Host plant usage and the evolution of polyphagy

Well identified evolutionary drivers generally result in insect herbivores becoming host specialists – that is most insects which feed on plants generally feed on only one plant species, or a small group of closely related plant species.  However, among the frugivorous tephritids host generalism (also known as polyphagy) is very common.  Nearly all of the major fruit fly pest species, including Mediterranean fruit fly, Oriental fruit fly, Queensland fruit fly, and South American fruit fly, are host plant generalists.  At QUT we have a long running research thread around this issue of polyphagy and host use in tephritids.   Our research covers purely theoretical considerations, ‘omic’ approaches to investigating fruit fly/host fruit interactions, chemical ecology and behavioral ecology.  There is never going to be a simple answer to this topic, but it is endlessly fascinating and informative.


Funding / Grants

  • The evolution of generalism: why so many polyphagous fruit flies. Australian Research Council Discovery Project, DP180101915 (2018 - 2021)

Team

Partners

Publications

  • , , & (2020) Effect of tomato fruit cultivar and ripening stage on Bactrocera tryoni (Froggatt) egg and larval survival. Journal of Applied Entomology, 144(9), pp. 797-805.
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  • & (2020) Does previous experience enhance foraging on a particular host in a polyphagous frugivore? Entomologia Experimentalis et Applicata, 168(8), pp. 610-617.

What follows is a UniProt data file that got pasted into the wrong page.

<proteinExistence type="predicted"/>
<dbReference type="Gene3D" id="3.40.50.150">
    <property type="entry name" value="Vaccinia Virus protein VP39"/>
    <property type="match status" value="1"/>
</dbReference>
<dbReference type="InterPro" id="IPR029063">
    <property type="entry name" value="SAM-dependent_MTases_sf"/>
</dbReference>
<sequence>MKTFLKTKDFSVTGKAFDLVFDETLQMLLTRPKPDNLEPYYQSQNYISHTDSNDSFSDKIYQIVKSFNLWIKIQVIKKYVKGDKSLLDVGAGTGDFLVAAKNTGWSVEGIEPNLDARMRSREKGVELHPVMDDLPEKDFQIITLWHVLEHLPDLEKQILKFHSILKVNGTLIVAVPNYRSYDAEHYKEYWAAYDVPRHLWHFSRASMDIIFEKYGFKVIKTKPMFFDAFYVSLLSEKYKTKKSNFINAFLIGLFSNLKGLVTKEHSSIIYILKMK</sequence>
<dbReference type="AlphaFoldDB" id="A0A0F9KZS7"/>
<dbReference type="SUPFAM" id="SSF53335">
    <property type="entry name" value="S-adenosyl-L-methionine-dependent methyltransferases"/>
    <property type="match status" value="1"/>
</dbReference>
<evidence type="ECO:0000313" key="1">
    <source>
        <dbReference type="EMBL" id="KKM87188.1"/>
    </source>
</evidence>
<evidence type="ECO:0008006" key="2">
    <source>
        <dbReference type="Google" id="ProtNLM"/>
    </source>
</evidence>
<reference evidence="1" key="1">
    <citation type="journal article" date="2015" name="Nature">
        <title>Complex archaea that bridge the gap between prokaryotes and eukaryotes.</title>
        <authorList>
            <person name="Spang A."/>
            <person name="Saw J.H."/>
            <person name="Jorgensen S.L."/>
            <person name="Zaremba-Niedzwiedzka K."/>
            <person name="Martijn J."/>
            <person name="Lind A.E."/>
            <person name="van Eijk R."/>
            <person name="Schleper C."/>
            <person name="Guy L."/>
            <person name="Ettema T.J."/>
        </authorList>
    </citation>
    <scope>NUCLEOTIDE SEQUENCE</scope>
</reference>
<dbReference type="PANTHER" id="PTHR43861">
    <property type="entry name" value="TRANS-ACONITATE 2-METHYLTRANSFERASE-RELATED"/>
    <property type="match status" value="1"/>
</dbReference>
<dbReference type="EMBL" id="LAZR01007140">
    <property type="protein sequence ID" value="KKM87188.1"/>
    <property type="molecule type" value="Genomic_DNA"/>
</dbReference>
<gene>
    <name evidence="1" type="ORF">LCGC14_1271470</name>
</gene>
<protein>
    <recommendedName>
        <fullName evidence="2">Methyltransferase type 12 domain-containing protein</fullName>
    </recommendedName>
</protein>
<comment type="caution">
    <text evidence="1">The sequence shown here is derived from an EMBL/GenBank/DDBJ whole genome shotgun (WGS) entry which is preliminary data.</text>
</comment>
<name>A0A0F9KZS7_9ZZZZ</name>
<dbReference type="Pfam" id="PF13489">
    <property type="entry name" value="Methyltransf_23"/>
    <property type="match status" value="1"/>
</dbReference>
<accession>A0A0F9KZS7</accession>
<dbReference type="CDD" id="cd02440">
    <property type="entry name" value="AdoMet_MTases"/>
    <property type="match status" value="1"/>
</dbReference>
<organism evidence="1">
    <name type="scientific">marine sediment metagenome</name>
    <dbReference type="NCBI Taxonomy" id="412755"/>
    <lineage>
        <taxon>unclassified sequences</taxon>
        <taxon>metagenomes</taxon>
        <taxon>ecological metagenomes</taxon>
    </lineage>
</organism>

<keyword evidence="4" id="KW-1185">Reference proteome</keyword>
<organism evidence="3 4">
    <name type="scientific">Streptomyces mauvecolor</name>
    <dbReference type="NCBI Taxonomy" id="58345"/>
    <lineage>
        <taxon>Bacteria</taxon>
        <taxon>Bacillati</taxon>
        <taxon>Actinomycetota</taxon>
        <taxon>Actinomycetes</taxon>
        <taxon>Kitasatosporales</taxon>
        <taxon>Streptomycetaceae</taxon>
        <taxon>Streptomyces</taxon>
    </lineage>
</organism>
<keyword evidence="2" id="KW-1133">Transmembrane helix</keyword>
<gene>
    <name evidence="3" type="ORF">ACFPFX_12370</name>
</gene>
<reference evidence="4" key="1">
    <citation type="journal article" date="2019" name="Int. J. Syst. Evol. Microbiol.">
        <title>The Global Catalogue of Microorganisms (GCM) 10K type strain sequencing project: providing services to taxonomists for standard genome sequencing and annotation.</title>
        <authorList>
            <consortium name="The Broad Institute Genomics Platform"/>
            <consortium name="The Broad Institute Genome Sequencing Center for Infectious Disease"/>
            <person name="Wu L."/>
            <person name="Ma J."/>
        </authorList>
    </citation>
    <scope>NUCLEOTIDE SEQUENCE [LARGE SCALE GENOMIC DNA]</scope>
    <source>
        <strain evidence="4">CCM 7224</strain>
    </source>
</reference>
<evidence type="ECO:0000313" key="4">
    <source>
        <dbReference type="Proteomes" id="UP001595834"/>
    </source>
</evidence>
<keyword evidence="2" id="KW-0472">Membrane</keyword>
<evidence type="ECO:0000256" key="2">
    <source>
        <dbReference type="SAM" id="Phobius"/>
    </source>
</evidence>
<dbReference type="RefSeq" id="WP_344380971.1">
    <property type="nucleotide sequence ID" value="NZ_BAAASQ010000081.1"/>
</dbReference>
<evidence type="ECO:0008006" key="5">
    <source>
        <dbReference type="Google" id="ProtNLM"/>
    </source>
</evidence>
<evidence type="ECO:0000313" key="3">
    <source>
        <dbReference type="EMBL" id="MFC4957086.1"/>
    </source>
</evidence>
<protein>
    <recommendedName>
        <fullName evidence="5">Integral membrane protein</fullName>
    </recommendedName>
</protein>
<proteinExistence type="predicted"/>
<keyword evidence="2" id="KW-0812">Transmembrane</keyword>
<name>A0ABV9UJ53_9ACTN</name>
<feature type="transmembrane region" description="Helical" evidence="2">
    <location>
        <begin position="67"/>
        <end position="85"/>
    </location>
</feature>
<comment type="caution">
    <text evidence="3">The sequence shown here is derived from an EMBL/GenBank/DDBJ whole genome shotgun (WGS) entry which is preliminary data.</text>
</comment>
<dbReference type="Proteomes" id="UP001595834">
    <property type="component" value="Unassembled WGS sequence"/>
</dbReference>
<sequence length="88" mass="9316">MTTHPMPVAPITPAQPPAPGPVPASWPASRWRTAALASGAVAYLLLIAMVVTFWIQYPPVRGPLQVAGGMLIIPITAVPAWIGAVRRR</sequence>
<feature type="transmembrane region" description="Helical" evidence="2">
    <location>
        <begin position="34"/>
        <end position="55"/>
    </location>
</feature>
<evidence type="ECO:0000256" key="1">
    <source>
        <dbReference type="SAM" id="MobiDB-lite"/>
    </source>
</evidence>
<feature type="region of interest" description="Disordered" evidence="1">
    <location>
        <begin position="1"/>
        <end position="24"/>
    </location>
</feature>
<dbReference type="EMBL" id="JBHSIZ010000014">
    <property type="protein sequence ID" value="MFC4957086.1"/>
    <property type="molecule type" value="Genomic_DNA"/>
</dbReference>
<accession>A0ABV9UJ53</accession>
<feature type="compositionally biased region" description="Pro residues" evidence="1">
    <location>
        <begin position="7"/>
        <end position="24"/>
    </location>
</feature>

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  • & (2020) The “sequential cues hypothesis”: A conceptual model to explain host location and ranking by polyphagous herbivores. Insect Science, 27(6), pp. 1136-1147.
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  • Wang, Yaohui, Andongma, Awawing, Dong, Yong-Cheng, Chen, Zhen-Zhong, Xu, Penghui, Ren, Xueming, , , & Niu, Chang-Ying (2019) Rh6 gene modulates the visual mechanism of host utilization in fruit fly Bactrocera minax. Pest Management Science, 75(6), pp. 1621-1629.
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  • (2017) Why so many polyphagous fruit flies (Diptera: Tephritidae)? A further contribution to the 'generalism' debate. Biological Journal of the Linnean Society, 120, pp. 245-257.
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  • , Carlsson, Mikael, , Dekker, Teun, & (2016) Do fruit ripening volatiles enable resource specialism in polyphagous fruit flies? Journal of Chemical Ecology, 42(9), pp. 931-940.
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  • , Drew, Richard, & (2013) Simultaneous tests of the preference-performance and phylogenetic conservatism hypotheses: is either theory useful? Arthropod-Plant Interactions, 7(3), pp. 299-313.
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  • Rattanapun, Wigunda, Amornsak, Weerawan, & (2010) Is a mango just a mango? Testing within-fruit oviposition site choice and larval performance of a highly polyphagous fruit fly. Arthropod-Plant Interactions, 4(1), pp. 35-44.
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  • (2008) Insect frugivore interactions : the potential for beneficial and neutral effects on host plants. PhD by Publication, Queensland University of Technology.
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